Last Updated on July 17, 2020 by Iran Aeolidia
My daughter Jo has been a mask-making machine. She’s made 136 masks so far and donated them to our local United Way who is distributing them to the clinics and organizations that need them.
She’s not done yet. She’s got another big batch almost finished, and has a goal to make and donate 1000.
She has another goal to encourage others to make and donate 10,000. Ten thousand masks! (You can log your masks made here to help her reach that goal.)
UPDATED! Here’s our progress so far! 6388 masks donated (as of May 3, 2020).
Ten thousand masks is a lot, but it’s still not even close to what’s needed. 😢
I don’t want to get into a debate here – so please don’t send me an email or comment about how you read these aren’t effective. Medical people in my area are asking for them, and I feel like I owe them anything and everything they ask for.
When I mentioned making and donating masks in my most recent newsletter, I was INUNDATED with emails from patients, nurses, mothers of nurses, hospice workers and more telling me how much these masks are needed and appreciated.
And when production has ramped up and hospitals and clinics are getting all the PPE they need, there will still be a need for masks to help reduce transmission when we all slowly start leaving our homes again. I thought this article laid it out especially well. The short version is – everyone should be wearing masks when they’re in public. My favorite line in the article is, “My mask protects you. Your mask protects me.”
In addition to people saying they wish more people were making and donating masks, there were a lot of emails from people asking for the pattern I’m using. Keep reading for the complete tutorial.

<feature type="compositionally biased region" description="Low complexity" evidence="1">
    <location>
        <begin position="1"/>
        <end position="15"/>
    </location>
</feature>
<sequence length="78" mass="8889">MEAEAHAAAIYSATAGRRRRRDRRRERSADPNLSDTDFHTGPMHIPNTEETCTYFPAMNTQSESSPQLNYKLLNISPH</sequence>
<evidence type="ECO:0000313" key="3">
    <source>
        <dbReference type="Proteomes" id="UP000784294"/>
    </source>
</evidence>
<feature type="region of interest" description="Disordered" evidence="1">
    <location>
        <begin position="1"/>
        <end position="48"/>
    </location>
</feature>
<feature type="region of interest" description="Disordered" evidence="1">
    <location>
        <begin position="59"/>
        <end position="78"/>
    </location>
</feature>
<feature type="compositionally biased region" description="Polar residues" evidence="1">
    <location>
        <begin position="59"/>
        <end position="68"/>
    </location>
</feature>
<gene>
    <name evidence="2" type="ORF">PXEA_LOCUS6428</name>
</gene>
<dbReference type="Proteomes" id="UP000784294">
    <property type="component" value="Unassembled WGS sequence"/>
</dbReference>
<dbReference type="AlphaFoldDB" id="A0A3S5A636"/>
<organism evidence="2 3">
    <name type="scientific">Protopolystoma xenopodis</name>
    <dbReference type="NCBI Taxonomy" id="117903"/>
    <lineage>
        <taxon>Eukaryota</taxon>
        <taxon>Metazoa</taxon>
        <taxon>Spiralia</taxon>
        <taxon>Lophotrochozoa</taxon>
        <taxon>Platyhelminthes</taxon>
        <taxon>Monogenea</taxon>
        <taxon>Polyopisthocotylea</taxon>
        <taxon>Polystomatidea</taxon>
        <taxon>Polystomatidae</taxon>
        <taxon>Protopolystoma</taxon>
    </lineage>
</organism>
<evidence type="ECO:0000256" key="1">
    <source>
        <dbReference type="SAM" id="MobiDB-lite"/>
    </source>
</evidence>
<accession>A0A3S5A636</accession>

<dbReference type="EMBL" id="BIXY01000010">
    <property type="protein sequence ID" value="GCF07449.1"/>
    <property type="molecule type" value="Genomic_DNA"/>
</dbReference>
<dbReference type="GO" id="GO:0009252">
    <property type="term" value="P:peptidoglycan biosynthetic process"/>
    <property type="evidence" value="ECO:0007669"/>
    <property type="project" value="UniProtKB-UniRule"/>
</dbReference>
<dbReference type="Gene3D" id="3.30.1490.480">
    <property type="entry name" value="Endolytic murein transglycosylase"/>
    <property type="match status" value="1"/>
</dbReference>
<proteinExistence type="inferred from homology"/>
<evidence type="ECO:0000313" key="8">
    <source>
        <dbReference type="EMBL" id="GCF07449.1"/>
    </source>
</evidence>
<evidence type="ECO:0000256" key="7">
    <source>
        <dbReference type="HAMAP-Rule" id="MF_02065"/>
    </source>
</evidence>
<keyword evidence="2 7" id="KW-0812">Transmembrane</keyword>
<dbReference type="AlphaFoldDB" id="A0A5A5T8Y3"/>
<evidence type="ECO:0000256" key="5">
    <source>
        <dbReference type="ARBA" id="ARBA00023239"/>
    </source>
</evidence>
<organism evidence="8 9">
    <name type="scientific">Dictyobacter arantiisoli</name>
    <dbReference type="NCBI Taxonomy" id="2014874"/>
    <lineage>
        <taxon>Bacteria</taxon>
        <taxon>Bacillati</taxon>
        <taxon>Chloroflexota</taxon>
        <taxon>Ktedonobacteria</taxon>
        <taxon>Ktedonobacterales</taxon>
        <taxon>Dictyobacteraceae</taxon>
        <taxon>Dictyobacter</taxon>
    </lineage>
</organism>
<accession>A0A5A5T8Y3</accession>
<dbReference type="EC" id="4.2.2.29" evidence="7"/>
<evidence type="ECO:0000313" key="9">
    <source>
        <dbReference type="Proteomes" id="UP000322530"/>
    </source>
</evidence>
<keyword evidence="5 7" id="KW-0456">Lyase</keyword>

This is a no-elastic mask. Everyone is sold out of elastic and I’ve heard from a number of health professionals saying that a behind-the-ears elastic mask is very painful when worn for hours at a time – which is what they’re having to do. I’m also hearing that some places are washing these masks multiple times a day, and the elastic is wearing out quickly under those conditions. So our mask uses fabric ties. One ties up at the crown of the head (it doesn’t seem like it would stay put there, but it really does) and the other ties behind the neck. This size fits any size head.
If you’re keeping a mask for yourself to wear to the grocery store, walking your dog, etc. make sure to remove it properly. Don’t grab it by the front of the mask and toss it on your kitchen table. Remove it by the ties, put it in the laundry, and then wash your hands.
Whew! That’s a lot of preface. Here’s how to make it. Scroll past the video for written instructions with step-by-step photos.
And here are the written instructions.
For each mask you’ll need two 6×9 inch rectangles and two 1 3/4 inch strips. I read several studies that said NOT to add any additional layers to this kind of loosely-fitted mask. Yes – additional layers will increase the filtration, but they make it harder to breathe THROUGH the mask, resulting in more unfiltered air being drawn in around the edges. Use tightly woven cotton – quilting cotton is great. T-shirt fabric also tests very well, but I don’t have any so I haven’t tried that with this pattern. It should work fine, though.
I’ve read that nurses are requesting two different fabrics for the front and back, so if they have to take the mask off temporarily, they can put it back on the same way.
The ties need to be 1 3/4 inches wide and at least 40 inches long. We went with the full width of the fabric – selvedge to selvedge – because that’s 40 – 45 inches wide. Don’t trim off the selvedges. That finished edge means you don’t have to hem, which will save time. 😄
With this method, every 3/4 yard will make 4 masks.
If you prefer to use purchased bias tape – that will save time and stretch your fabric stash. Make sure you get 1/2″ double-fold bias tape. There are TONS of people selling large rolls on Etsy